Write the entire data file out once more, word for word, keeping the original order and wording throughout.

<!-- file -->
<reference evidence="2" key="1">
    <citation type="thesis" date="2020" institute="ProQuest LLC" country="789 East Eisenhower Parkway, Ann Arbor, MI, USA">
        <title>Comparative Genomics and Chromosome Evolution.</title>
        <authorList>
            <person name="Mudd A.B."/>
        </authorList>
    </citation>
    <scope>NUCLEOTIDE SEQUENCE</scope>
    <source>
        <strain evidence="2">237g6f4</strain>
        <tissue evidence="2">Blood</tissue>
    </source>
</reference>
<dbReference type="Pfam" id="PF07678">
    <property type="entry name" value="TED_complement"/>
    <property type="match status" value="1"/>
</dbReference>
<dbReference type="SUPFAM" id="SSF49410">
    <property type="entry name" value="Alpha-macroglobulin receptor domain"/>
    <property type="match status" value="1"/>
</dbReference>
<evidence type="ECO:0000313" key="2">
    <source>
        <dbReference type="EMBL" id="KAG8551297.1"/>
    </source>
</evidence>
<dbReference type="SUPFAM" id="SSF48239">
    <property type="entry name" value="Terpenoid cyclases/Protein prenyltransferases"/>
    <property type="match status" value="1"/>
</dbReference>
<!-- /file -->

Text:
<reference evidence="2" key="1">
    <citation type="thesis" date="2020" institute="ProQuest LLC" country="789 East Eisenhower Parkway, Ann Arbor, MI, USA">
        <title>Comparative Genomics and Chromosome Evolution.</title>
        <authorList>
            <person name="Mudd A.B."/>
        </authorList>
    </citation>
    <scope>NUCLEOTIDE SEQUENCE</scope>
    <source>
        <strain evidence="2">237g6f4</strain>
        <tissue evidence="2">Blood</tissue>
    </source>
</reference>
<dbReference type="Pfam" id="PF07678">
    <property type="entry name" value="TED_complement"/>
    <property type="match status" value="1"/>
</dbReference>
<dbReference type="SUPFAM" id="SSF49410">
    <property type="entry name" value="Alpha-macroglobulin receptor domain"/>
    <property type="match status" value="1"/>
</dbReference>
<evidence type="ECO:0000313" key="2">
    <source>
        <dbReference type="EMBL" id="KAG8551297.1"/>
    </source>
</evidence>
<dbReference type="SUPFAM" id="SSF48239">
    <property type="entry name" value="Terpenoid cyclases/Protein prenyltransferases"/>
    <property type="match status" value="1"/>
</dbReference>